Today codes, ciphers and Alan Turing. The University of Houston Mathematics Department presents this program about the machines that make our civilization run, and the peoplewhose ingenuity created them.
We have to keep military communications secret in any war. Many codes have been used to do so. Simple substitution ciphers have been around for more than 2500 years. To encrypt information with such ciphers simply replace one letter of the alphabet with another. For instance, we can replace all letters A in a message with the letter Z, and all Bs with Ys. The recipient has our list of substitutions, and simply reverses them.
The World War II German military used the most sophisticated codes of that time. Their Enigma machine also replaced each letter by another letter. However, depressing a key on an Enigma machine moved several internal rotors. This caused the substitution of each letter to depend on the sequence of letters that preceded it. As a result, the letter A would not always be replaced by the same letter. Moreover, the setting of the machines was changed daily. The Germans were certain that their communications were secure. They thought the Enigma Machine would allow them to pass secret war plans right under the Allies' noses.
Yet, a British team of code breakers, led by the 29 year-old Alan Turing, achieved the impossible. Even if you captured a German machine you couldn't yet break the code. As Germans changed the settings daily, the code needed to be broken anew, and quickly! Humans are too slow for the task. Using insights provided by Polish intelligence, Turing devised an electro-mechanical machine that could rapidly crack the code.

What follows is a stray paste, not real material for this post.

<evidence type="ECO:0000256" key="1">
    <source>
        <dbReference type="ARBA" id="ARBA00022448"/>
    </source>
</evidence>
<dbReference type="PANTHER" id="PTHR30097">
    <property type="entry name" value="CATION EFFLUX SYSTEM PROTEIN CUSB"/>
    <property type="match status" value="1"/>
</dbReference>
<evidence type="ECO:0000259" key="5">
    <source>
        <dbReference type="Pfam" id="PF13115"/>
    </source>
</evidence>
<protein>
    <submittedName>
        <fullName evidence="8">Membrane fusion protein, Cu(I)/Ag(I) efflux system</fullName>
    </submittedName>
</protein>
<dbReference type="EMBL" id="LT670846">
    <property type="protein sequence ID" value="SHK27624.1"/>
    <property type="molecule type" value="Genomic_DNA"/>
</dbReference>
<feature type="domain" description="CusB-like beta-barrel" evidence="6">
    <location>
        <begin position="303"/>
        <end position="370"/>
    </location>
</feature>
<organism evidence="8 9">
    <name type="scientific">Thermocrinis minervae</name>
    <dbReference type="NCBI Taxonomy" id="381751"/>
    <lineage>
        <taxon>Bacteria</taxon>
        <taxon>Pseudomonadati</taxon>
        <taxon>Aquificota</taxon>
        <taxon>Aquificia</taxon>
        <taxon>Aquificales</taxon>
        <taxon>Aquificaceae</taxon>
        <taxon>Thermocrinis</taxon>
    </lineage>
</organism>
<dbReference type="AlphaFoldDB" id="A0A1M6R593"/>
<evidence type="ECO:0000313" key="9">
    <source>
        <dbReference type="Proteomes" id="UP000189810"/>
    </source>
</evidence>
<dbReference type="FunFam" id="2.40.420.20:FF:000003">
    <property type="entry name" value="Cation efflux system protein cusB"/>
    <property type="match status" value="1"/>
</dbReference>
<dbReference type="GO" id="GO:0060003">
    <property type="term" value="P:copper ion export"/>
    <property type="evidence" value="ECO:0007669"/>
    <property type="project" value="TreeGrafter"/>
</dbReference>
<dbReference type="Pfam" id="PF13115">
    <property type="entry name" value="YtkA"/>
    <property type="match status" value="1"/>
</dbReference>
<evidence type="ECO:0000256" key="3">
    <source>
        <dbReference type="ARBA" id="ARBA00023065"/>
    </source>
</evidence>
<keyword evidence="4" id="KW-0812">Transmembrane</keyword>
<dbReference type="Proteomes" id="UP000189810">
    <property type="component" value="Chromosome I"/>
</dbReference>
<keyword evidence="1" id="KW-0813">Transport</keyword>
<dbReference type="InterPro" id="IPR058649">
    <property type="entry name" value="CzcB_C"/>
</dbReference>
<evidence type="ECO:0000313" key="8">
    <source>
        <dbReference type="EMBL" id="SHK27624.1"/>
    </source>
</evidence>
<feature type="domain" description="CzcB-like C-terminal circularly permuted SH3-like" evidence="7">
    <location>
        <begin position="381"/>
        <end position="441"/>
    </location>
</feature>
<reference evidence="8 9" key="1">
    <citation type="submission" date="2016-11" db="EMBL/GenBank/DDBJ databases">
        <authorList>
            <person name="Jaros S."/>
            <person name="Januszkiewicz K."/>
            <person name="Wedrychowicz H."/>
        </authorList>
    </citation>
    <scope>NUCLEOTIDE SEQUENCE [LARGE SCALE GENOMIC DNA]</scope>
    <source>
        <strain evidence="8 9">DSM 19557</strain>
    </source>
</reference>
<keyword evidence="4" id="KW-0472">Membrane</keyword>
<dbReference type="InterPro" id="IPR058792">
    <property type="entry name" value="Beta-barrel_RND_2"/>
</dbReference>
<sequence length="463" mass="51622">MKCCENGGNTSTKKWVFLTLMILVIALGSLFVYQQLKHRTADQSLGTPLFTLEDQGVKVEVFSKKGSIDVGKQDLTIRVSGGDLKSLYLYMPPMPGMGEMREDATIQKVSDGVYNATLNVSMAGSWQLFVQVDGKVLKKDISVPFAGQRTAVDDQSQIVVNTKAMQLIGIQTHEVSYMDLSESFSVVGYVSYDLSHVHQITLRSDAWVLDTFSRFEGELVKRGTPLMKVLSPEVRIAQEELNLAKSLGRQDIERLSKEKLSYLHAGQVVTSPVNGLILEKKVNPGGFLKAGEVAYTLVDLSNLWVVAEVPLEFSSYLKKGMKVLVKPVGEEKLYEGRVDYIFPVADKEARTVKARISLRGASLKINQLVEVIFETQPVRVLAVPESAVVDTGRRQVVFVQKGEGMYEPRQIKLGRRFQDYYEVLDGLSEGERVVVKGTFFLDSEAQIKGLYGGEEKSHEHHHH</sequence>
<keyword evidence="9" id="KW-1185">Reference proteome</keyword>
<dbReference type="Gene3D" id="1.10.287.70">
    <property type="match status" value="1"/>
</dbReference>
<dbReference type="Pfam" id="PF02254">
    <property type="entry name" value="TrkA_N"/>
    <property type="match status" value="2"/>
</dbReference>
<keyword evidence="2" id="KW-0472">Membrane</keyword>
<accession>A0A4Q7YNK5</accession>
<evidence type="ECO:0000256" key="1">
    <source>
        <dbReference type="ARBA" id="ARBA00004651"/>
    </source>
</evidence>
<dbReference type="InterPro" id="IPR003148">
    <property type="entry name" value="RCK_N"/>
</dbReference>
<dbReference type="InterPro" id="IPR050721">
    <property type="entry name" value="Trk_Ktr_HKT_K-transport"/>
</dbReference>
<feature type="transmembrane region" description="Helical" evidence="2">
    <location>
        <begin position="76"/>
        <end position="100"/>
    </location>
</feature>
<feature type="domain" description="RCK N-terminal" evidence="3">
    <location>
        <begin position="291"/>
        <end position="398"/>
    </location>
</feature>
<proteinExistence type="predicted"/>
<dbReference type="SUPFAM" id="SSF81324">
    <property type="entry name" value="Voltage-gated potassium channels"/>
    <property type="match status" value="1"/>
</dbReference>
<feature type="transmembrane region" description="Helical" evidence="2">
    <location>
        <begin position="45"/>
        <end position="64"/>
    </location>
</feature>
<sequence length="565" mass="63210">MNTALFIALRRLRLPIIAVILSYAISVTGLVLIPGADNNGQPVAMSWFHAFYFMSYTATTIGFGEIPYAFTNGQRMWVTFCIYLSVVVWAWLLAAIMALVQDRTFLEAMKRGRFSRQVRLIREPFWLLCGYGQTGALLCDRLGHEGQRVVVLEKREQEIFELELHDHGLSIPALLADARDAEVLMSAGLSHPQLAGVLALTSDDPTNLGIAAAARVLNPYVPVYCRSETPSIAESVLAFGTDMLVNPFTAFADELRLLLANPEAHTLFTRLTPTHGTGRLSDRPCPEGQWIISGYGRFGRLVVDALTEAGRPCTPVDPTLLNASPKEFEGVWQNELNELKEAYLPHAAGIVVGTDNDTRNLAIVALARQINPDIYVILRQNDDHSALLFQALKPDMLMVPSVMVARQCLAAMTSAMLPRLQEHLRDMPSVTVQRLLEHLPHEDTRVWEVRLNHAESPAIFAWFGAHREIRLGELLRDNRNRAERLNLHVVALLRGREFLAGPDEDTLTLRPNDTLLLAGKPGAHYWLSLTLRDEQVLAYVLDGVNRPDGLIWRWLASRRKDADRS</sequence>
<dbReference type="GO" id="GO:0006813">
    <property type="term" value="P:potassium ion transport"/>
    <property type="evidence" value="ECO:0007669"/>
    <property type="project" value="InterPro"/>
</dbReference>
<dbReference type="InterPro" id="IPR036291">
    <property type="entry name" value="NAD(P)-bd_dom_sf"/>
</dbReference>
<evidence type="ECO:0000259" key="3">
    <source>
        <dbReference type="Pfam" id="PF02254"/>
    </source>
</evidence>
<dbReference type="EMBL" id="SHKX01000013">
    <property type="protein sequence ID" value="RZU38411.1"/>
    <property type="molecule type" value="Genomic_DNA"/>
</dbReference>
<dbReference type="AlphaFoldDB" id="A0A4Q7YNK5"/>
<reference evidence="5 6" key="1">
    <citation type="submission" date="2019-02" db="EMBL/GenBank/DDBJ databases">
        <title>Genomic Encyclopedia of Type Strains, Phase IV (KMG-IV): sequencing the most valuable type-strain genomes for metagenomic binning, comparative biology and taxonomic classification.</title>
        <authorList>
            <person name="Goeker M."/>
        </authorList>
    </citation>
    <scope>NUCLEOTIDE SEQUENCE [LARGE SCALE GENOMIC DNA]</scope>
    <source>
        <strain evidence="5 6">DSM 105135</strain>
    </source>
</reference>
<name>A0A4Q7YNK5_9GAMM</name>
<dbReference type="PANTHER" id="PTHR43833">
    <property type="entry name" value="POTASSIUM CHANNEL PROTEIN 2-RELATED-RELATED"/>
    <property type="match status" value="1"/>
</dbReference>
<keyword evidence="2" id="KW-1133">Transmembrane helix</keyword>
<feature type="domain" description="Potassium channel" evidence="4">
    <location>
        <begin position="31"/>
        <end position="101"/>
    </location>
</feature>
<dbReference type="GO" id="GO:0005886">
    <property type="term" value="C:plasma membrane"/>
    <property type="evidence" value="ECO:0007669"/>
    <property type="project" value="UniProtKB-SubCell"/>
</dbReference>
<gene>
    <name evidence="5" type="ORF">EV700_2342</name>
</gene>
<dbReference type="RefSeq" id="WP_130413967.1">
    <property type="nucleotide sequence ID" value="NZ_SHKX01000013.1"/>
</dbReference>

The war of wits between the sides continued until the British won it decisively. Without the secrets they uncovered, German U-Boats would've choked the lifeline that stretched across the Atlantic. Churchill told King George VI that their work was instrumental in winning the war. However, their contributions remained largely secret until the '90s.
A hit and sinking German U-Boat
Alan Turing was the father of computer science. His automation of the code-breaking effort inspired his ideas about intelligent machines. His work on computation has shaped computer science ever since. Computer scientists have named their highest award, their version of the Nobel, the Turing Award.
Turing's story has a tragic ending. After he admitted to being a homosexual, he was charged under the same statute as Oscar Wilde half a century earlier. His security clearance was revoked, and he was forced to undergo damaging physical treatments. He ended his life by eating a cyanide laced apple at the age of 41. In 2009, the British Prime Minister, Gordon Brown, apologized for this abominable treatment.
Alan Turing was one of the greatest minds of the 20th century. His insights were fundamental in the development of automated computing. They also help us understand the workings of our own minds. Tragically, his contributions were cut short by a very human shortcoming — prejudice.